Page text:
The small business district is familiar with the fact that, in some instances, major corporations intentionally delay payments. The reality is the following: SMEs are owed no less than $26 billion, in line with a study developed by PayPal and Intuit Australia, back in November 2015.
A recent example of late payments is the one provided by the prominent cereal manufacturer Kellogg’s and New Zealand’s Fonterra. Each of them has extended their payment terms to no less than 120 days. In the meantime, Nestle and Unilever are on 90 days.
Therefore, considering that the matter of late payments is a crucial reality, and nothing seems to alter, at least not anytime soon, what is there left for small businesses to do in this respect?
Battling Late Payments – A solution to a stressing problem
Initially, the matter of debtor financing entitles two distinct processes, namely discounting and factoring. When it comes to discounting, a financier advances a given percentage of the value of the issued invoice. The matter of factoring is comparable, apart from the fact that the financier is responsible for collecting on invoices, by merely deducting the fee from the money that needs to be repaid.
Scottish Pacific is one of the most recognised suppliers of invoice finance. The finance debtor, Greg Charlwood, clearly states that in the case in which there are problems with late payments, the issue should be transferred in the hands of experts. Even in the case in which an invoice is delayed only five days, that imminently leads to extra interest.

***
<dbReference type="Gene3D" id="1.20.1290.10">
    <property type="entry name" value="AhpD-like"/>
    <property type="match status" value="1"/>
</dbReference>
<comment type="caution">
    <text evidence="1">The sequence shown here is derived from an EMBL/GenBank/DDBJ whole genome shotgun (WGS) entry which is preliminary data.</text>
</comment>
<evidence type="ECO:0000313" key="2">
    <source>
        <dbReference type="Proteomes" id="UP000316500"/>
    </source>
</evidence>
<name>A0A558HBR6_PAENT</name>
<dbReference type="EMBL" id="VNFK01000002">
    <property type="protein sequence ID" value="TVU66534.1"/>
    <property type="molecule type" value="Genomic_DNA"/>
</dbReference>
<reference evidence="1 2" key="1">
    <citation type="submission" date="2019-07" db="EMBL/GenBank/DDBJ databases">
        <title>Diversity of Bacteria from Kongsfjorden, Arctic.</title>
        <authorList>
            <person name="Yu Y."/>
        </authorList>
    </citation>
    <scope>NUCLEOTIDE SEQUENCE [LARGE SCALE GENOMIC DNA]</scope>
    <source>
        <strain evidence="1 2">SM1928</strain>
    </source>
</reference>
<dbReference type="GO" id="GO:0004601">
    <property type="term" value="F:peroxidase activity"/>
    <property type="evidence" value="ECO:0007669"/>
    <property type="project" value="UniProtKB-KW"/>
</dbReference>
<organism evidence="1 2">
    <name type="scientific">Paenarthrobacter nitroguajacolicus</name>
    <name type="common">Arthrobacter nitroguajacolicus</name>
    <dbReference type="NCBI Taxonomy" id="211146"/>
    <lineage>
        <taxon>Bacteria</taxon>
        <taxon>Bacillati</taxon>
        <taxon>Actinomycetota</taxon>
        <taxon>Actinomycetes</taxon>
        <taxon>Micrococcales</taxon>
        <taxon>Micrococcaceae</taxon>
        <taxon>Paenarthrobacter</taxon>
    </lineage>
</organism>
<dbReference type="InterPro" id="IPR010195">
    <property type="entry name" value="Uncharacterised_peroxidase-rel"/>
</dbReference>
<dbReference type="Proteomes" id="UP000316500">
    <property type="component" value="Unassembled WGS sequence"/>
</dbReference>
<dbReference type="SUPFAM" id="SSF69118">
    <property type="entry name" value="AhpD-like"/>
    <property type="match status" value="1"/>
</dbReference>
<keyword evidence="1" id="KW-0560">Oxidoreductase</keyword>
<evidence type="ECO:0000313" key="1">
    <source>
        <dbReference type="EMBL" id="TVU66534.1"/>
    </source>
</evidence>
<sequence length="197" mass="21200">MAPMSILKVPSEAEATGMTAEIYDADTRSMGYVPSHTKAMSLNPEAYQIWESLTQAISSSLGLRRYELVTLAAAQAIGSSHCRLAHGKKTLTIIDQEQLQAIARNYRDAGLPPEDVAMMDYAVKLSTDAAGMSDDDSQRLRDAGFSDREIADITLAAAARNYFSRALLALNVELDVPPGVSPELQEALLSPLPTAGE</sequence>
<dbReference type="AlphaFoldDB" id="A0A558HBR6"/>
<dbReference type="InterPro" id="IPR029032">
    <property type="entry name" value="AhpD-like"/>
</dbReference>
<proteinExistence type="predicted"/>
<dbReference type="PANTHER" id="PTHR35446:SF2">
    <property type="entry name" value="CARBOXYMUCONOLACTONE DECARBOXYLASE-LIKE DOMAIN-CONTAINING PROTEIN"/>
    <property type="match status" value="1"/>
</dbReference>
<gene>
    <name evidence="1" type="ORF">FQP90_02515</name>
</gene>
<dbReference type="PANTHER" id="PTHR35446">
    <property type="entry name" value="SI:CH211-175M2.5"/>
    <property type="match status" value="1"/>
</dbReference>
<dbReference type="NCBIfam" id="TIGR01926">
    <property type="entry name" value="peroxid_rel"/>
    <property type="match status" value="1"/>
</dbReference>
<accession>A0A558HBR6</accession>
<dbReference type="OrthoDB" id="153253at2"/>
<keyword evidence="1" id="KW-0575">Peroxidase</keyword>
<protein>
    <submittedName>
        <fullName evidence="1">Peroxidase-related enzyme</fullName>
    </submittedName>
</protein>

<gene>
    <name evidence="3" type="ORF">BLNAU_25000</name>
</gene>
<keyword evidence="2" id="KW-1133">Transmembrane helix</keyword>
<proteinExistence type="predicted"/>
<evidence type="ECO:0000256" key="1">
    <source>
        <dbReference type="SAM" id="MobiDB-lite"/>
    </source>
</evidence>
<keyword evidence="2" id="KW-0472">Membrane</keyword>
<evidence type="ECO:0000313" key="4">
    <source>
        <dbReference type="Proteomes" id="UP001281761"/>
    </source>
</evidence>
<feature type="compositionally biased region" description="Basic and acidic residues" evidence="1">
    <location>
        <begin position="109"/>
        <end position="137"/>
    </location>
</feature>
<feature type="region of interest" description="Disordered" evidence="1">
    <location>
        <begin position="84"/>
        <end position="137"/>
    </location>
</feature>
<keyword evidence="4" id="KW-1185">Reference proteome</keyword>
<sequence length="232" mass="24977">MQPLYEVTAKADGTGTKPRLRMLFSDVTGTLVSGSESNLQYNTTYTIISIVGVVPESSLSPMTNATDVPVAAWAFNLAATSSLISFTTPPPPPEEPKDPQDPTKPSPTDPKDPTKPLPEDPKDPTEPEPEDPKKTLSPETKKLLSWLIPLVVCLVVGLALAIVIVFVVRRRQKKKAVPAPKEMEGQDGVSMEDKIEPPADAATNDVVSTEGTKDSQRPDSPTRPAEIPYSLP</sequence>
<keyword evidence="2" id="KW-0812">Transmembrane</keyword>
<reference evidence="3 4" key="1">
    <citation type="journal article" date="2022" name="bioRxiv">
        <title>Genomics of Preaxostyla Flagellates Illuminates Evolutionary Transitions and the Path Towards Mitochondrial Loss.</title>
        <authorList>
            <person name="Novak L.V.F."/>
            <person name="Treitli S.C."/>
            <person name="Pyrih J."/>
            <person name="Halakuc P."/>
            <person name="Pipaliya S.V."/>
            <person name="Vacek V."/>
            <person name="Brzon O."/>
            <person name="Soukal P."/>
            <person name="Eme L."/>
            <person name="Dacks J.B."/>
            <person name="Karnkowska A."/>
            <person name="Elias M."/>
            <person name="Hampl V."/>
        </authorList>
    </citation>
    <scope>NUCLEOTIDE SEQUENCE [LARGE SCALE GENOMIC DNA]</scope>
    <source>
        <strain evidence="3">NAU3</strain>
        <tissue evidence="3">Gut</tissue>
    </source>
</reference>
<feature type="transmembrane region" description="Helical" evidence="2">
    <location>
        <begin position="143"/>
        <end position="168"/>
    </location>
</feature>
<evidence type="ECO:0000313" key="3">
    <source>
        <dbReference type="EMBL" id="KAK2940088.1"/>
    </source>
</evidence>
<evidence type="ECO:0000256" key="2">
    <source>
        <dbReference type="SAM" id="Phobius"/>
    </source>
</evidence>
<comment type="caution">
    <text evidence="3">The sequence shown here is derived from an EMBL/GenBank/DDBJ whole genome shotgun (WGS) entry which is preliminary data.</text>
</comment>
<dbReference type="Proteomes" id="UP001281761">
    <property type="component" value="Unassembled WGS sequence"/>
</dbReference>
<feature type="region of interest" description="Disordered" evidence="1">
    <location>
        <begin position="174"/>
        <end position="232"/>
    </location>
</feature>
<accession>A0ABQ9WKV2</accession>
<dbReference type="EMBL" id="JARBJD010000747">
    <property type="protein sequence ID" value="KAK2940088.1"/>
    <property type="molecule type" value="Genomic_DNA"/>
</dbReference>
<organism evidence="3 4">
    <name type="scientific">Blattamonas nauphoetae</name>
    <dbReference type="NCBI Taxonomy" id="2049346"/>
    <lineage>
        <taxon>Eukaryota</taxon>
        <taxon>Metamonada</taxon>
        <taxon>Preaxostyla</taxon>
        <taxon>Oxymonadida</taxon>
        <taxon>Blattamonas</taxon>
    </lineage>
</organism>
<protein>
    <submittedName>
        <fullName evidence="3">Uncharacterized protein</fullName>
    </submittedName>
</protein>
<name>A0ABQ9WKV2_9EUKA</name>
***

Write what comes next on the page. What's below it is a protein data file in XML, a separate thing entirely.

Hence, to put an end to late payments, innovation is the answer. Timelio provides big corporates with state-of-the-art technology that is embedded within the enterprise. At the moment, when a corporation accepts an invoice from a supplier, with the assistance of investors, the small business supplier is paid right away.
For example, in the case in which Timelio receives a message indicating that an invoice ought to be paid on day 14, the system sends a signal, and, afterward, the invoice is paid. Therefore, according to the head of Timelio – George Papanikolopoulos, the SME no longer has to wait until the 60th day or even more.
The system enables the supplier to have the percentage of any invoice paid up front. That’s because Timelio has a myriad of investors who aren’t resistant to taking the risks. The costs of this service may reach 0.75 percent of the monthly invoice.
Small businesses are still held accountable
In spite of this all, even though the matter of late payments is dealt with in this way, there is still a lot of pressure on small businesses, which ought to maintain their payment systems well-organised.
At the same time, the paperwork sent to clients should encompass relevant information concerning bank details, customer order reference, a far-reaching description of the goods provided, and the date the payment is due.
And lastly, small business owners are advised by experts to be meticulous concerning their business’ identity. In other words, they should make sure that they have the appropriate legal entity matching the credit application and ABN/ACN.